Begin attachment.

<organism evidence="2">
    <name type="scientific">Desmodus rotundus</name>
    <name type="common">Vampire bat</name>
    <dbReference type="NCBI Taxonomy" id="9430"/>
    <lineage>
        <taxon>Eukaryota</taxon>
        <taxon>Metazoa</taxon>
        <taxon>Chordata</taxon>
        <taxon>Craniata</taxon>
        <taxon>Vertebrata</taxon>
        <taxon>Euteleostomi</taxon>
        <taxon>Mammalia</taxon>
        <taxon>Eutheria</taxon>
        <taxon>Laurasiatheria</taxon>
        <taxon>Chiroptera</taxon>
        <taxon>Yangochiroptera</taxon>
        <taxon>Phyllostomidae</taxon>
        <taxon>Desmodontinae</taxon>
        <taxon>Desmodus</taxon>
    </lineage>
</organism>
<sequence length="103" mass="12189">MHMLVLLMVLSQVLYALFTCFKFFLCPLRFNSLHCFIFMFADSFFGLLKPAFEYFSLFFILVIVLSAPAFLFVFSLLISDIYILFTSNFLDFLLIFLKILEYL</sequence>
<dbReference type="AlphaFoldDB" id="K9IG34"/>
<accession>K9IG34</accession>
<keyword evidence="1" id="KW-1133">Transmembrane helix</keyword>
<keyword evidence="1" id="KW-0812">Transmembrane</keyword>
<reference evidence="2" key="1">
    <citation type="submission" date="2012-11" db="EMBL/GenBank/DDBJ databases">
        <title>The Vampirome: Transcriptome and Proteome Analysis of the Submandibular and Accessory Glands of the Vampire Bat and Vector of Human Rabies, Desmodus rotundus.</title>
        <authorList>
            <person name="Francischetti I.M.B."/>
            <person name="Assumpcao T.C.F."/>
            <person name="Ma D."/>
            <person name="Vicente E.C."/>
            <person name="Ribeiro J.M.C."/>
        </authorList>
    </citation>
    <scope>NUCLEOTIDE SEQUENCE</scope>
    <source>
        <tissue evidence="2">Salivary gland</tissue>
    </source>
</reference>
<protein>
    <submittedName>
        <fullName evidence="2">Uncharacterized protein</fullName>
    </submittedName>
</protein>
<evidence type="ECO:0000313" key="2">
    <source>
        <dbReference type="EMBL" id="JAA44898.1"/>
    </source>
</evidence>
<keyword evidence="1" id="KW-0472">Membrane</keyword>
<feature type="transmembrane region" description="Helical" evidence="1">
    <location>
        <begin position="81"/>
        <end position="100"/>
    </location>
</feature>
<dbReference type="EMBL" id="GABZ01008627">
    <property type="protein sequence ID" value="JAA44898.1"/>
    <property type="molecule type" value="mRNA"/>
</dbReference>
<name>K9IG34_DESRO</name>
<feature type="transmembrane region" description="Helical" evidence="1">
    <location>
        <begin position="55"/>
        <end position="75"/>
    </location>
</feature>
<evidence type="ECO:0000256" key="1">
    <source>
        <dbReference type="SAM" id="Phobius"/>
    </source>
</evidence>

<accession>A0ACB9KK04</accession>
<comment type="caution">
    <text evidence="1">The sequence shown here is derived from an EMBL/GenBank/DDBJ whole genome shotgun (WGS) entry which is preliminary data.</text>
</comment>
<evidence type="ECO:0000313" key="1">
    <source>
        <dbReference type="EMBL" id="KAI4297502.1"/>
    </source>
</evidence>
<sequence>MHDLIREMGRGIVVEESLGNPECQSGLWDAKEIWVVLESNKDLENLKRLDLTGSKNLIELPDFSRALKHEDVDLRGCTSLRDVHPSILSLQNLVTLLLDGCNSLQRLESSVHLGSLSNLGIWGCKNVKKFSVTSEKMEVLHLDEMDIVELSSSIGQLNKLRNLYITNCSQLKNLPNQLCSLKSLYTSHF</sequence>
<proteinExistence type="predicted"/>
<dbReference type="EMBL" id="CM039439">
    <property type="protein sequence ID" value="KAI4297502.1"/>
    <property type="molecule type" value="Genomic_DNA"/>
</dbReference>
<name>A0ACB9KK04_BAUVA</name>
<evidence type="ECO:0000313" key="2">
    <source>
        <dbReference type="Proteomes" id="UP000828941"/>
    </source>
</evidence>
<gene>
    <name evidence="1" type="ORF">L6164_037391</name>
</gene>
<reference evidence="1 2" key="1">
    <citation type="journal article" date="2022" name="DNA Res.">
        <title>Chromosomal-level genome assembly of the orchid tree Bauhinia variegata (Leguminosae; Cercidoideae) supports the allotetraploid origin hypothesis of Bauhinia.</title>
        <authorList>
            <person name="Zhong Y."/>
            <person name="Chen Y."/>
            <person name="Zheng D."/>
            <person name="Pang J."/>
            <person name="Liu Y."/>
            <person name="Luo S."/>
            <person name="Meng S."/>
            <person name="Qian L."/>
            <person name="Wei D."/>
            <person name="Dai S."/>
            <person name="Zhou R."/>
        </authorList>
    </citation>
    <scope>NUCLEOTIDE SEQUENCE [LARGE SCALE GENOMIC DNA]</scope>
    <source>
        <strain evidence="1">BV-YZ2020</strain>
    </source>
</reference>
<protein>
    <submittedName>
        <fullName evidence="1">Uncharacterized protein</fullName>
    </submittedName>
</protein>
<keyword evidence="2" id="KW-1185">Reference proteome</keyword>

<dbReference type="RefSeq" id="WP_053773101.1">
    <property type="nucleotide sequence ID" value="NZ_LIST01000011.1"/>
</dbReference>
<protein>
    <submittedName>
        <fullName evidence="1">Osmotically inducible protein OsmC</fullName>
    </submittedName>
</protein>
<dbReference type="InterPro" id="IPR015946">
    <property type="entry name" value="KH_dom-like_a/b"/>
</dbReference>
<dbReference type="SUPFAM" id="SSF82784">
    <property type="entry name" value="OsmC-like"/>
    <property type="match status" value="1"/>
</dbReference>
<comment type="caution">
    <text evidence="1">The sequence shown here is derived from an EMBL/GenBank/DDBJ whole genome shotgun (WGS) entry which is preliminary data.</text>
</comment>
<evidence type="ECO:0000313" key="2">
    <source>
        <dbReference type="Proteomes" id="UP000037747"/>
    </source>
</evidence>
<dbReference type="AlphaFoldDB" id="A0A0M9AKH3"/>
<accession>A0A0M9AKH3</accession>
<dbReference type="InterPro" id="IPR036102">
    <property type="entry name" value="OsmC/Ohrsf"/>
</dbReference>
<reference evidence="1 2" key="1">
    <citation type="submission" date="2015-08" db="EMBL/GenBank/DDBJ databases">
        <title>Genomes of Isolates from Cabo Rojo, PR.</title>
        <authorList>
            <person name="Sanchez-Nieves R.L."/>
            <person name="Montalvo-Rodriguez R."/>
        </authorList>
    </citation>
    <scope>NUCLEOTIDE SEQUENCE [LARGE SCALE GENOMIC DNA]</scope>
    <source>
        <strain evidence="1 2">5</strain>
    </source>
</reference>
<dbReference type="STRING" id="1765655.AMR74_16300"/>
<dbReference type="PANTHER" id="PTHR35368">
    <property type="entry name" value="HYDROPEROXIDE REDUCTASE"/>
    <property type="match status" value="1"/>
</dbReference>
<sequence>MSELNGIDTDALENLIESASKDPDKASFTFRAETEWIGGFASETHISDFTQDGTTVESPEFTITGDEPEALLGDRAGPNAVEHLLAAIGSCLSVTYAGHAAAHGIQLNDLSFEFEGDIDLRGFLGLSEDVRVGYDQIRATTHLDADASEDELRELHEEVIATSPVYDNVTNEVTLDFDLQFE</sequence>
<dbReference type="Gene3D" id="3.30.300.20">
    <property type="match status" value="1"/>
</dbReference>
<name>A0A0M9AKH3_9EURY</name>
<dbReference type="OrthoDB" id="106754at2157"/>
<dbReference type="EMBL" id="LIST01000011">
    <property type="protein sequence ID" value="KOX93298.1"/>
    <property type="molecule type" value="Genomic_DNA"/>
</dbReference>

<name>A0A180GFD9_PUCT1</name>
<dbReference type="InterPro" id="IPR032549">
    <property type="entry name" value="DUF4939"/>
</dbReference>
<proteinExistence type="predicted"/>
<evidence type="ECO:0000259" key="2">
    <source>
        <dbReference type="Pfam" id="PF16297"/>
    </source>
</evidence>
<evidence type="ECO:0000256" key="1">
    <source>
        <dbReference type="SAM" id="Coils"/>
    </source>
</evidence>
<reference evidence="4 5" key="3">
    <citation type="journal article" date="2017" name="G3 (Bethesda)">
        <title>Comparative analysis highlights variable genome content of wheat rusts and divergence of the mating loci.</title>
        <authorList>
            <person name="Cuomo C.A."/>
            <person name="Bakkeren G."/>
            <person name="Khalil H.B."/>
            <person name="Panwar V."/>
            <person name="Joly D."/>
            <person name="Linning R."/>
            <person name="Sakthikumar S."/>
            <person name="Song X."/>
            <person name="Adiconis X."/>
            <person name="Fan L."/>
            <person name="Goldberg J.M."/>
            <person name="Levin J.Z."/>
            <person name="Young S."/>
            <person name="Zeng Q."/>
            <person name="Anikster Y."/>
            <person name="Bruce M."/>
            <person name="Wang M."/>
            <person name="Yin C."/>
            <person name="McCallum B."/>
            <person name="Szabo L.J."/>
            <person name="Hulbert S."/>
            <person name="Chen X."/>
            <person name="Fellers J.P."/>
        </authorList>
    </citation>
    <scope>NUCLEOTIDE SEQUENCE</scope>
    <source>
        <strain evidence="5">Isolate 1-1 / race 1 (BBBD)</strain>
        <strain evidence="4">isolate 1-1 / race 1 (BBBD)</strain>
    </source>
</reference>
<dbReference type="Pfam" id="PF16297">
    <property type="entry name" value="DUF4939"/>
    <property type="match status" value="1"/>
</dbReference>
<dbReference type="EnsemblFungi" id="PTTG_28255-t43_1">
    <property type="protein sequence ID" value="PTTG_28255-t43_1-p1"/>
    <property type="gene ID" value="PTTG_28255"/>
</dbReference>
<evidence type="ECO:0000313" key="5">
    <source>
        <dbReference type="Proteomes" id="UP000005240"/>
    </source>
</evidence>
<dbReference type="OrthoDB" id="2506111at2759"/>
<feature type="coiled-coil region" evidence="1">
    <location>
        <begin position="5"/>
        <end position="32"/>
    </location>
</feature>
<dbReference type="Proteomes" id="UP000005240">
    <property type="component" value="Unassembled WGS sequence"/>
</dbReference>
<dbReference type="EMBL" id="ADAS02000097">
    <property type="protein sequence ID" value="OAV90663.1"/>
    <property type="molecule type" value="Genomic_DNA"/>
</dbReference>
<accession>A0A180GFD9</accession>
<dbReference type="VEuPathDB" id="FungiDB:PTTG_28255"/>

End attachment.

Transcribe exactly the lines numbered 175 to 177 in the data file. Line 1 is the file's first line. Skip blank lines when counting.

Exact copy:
<dbReference type="Gene3D" id="3.30.300.20">
    <property type="match status" value="1"/>
</dbReference>